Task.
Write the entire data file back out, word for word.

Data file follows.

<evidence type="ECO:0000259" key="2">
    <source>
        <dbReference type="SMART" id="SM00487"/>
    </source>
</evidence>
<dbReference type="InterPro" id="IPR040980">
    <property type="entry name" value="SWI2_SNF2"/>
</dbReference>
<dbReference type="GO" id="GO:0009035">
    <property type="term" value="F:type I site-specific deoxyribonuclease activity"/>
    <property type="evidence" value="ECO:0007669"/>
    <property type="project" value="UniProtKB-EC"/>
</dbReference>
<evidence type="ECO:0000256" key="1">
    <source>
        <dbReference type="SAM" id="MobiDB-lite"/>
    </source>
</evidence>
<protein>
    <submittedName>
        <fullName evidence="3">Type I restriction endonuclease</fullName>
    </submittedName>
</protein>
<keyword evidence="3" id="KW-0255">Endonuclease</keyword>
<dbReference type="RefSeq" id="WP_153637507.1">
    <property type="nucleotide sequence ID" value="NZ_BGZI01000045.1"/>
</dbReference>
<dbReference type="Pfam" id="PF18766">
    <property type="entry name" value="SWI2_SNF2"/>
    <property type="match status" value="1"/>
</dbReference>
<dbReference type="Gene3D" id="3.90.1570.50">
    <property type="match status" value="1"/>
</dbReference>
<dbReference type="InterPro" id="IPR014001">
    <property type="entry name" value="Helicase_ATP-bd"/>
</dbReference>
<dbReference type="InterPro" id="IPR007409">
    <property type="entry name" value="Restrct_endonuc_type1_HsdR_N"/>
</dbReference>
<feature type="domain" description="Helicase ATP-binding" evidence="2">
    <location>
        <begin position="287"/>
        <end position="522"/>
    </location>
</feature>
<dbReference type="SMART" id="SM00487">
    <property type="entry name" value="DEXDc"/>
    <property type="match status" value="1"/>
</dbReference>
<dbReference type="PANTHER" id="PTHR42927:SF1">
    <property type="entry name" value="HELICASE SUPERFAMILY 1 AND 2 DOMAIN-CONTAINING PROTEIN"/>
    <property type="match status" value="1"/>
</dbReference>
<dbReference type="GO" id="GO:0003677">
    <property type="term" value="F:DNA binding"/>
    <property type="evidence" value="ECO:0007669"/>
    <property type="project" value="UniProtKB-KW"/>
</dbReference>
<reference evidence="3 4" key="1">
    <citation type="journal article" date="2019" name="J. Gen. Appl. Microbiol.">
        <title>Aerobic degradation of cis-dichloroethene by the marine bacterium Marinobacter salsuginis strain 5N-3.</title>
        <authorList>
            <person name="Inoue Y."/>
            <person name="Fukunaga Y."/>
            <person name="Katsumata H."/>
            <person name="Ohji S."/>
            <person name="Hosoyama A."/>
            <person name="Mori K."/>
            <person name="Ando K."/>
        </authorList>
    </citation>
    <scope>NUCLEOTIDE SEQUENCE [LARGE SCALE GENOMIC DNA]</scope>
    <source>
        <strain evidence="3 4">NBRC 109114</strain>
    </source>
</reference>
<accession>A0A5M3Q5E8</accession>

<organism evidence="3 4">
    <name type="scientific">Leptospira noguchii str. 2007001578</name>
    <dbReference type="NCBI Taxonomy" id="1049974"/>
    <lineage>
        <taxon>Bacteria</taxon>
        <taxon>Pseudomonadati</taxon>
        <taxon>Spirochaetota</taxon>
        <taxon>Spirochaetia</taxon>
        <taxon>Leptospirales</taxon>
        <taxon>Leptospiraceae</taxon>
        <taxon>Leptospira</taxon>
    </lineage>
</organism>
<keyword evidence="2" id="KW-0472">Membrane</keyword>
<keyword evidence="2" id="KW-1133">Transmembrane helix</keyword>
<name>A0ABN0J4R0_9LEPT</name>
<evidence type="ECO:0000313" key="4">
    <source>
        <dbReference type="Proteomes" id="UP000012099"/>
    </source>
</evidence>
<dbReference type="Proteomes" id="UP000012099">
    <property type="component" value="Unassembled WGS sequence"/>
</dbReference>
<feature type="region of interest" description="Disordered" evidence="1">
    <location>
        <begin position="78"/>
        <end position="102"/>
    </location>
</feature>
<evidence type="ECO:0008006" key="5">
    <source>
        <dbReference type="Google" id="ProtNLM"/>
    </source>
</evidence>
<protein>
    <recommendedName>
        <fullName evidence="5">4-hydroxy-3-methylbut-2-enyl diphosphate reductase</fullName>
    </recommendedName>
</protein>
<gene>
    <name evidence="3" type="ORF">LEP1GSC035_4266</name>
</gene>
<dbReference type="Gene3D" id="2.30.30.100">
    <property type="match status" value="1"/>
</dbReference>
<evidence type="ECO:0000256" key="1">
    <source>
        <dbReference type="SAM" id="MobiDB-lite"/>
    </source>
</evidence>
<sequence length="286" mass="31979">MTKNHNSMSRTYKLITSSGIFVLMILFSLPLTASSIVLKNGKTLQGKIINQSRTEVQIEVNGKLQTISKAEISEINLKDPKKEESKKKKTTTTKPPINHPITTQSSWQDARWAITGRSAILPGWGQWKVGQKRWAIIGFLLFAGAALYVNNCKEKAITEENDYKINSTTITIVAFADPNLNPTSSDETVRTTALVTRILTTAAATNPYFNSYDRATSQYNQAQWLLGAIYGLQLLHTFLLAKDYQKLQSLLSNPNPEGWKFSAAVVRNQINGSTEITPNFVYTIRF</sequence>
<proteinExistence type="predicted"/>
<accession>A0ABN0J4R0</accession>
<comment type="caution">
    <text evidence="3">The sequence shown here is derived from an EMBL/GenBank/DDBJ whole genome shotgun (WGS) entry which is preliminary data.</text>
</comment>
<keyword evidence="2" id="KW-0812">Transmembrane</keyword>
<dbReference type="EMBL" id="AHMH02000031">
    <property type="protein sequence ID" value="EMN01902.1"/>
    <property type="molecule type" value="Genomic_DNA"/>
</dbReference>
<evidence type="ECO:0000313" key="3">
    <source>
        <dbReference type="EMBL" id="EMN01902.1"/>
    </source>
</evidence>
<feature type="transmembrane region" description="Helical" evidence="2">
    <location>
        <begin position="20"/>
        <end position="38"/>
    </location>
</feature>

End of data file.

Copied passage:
<evidence type="ECO:0000259" key="2">
    <source>
        <dbReference type="SMART" id="SM00487"/>
    </source>
</evidence>
<dbReference type="InterPro" id="IPR040980">
    <property type="entry name" value="SWI2_SNF2"/>
</dbReference>
<dbReference type="GO" id="GO:0009035">
    <property type="term" value="F:type I site-specific deoxyribonuclease activity"/>
    <property type="evidence" value="ECO:0007669"/>
    <property type="project" value="UniProtKB-EC"/>
</dbReference>
<evidence type="ECO:0000256" key="1">
    <source>
        <dbReference type="SAM" id="MobiDB-lite"/>
    </source>
</evidence>
<protein>
    <submittedName>
        <fullName evidence="3">Type I restriction endonuclease</fullName>
    </submittedName>
</protein>
<keyword evidence="3" id="KW-0255">Endonuclease</keyword>
<dbReference type="RefSeq" id="WP_153637507.1">
    <property type="nucleotide sequence ID" value="NZ_BGZI01000045.1"/>
</dbReference>
<dbReference type="Pfam" id="PF18766">
    <property type="entry name" value="SWI2_SNF2"/>
    <property type="match status" value="1"/>
</dbReference>
<dbReference type="Gene3D" id="3.90.1570.50">
    <property type="match status" value="1"/>
</dbReference>
<dbReference type="InterPro" id="IPR014001">
    <property type="entry name" value="Helicase_ATP-bd"/>
</dbReference>
<dbReference type="InterPro" id="IPR007409">
    <property type="entry name" value="Restrct_endonuc_type1_HsdR_N"/>
</dbReference>
<feature type="domain" description="Helicase ATP-binding" evidence="2">
    <location>
        <begin position="287"/>
        <end position="522"/>
    </location>
</feature>
<dbReference type="SMART" id="SM00487">
    <property type="entry name" value="DEXDc"/>
    <property type="match status" value="1"/>
</dbReference>
<dbReference type="PANTHER" id="PTHR42927:SF1">
    <property type="entry name" value="HELICASE SUPERFAMILY 1 AND 2 DOMAIN-CONTAINING PROTEIN"/>
    <property type="match status" value="1"/>
</dbReference>
<dbReference type="GO" id="GO:0003677">
    <property type="term" value="F:DNA binding"/>
    <property type="evidence" value="ECO:0007669"/>
    <property type="project" value="UniProtKB-KW"/>
</dbReference>
<reference evidence="3 4" key="1">
    <citation type="journal article" date="2019" name="J. Gen. Appl. Microbiol.">
        <title>Aerobic degradation of cis-dichloroethene by the marine bacterium Marinobacter salsuginis strain 5N-3.</title>
        <authorList>
            <person name="Inoue Y."/>
            <person name="Fukunaga Y."/>
            <person name="Katsumata H."/>
            <person name="Ohji S."/>
            <person name="Hosoyama A."/>
            <person name="Mori K."/>
            <person name="Ando K."/>
        </authorList>
    </citation>
    <scope>NUCLEOTIDE SEQUENCE [LARGE SCALE GENOMIC DNA]</scope>
    <source>
        <strain evidence="3 4">NBRC 109114</strain>
    </source>
</reference>
<accession>A0A5M3Q5E8</accession>

<organism evidence="3 4">
    <name type="scientific">Leptospira noguchii str. 2007001578</name>
    <dbReference type="NCBI Taxonomy" id="1049974"/>
    <lineage>
        <taxon>Bacteria</taxon>
        <taxon>Pseudomonadati</taxon>
        <taxon>Spirochaetota</taxon>
        <taxon>Spirochaetia</taxon>
        <taxon>Leptospirales</taxon>
        <taxon>Leptospiraceae</taxon>
        <taxon>Leptospira</taxon>
    </lineage>
</organism>
<keyword evidence="2" id="KW-0472">Membrane</keyword>
<keyword evidence="2" id="KW-1133">Transmembrane helix</keyword>
<name>A0ABN0J4R0_9LEPT</name>
<evidence type="ECO:0000313" key="4">
    <source>
        <dbReference type="Proteomes" id="UP000012099"/>
    </source>
</evidence>
<dbReference type="Proteomes" id="UP000012099">
    <property type="component" value="Unassembled WGS sequence"/>
</dbReference>
<feature type="region of interest" description="Disordered" evidence="1">
    <location>
        <begin position="78"/>
        <end position="102"/>
    </location>
</feature>
<evidence type="ECO:0008006" key="5">
    <source>
        <dbReference type="Google" id="ProtNLM"/>
    </source>
</evidence>
<protein>
    <recommendedName>
        <fullName evidence="5">4-hydroxy-3-methylbut-2-enyl diphosphate reductase</fullName>
    </recommendedName>
</protein>
<gene>
    <name evidence="3" type="ORF">LEP1GSC035_4266</name>
</gene>
<dbReference type="Gene3D" id="2.30.30.100">
    <property type="match status" value="1"/>
</dbReference>
<evidence type="ECO:0000256" key="1">
    <source>
        <dbReference type="SAM" id="MobiDB-lite"/>
    </source>
</evidence>
<sequence length="286" mass="31979">MTKNHNSMSRTYKLITSSGIFVLMILFSLPLTASSIVLKNGKTLQGKIINQSRTEVQIEVNGKLQTISKAEISEINLKDPKKEESKKKKTTTTKPPINHPITTQSSWQDARWAITGRSAILPGWGQWKVGQKRWAIIGFLLFAGAALYVNNCKEKAITEENDYKINSTTITIVAFADPNLNPTSSDETVRTTALVTRILTTAAATNPYFNSYDRATSQYNQAQWLLGAIYGLQLLHTFLLAKDYQKLQSLLSNPNPEGWKFSAAVVRNQINGSTEITPNFVYTIRF</sequence>
<proteinExistence type="predicted"/>
<accession>A0ABN0J4R0</accession>
<comment type="caution">
    <text evidence="3">The sequence shown here is derived from an EMBL/GenBank/DDBJ whole genome shotgun (WGS) entry which is preliminary data.</text>
</comment>
<keyword evidence="2" id="KW-0812">Transmembrane</keyword>
<dbReference type="EMBL" id="AHMH02000031">
    <property type="protein sequence ID" value="EMN01902.1"/>
    <property type="molecule type" value="Genomic_DNA"/>
</dbReference>
<evidence type="ECO:0000313" key="3">
    <source>
        <dbReference type="EMBL" id="EMN01902.1"/>
    </source>
</evidence>
<feature type="transmembrane region" description="Helical" evidence="2">
    <location>
        <begin position="20"/>
        <end position="38"/>
    </location>
</feature>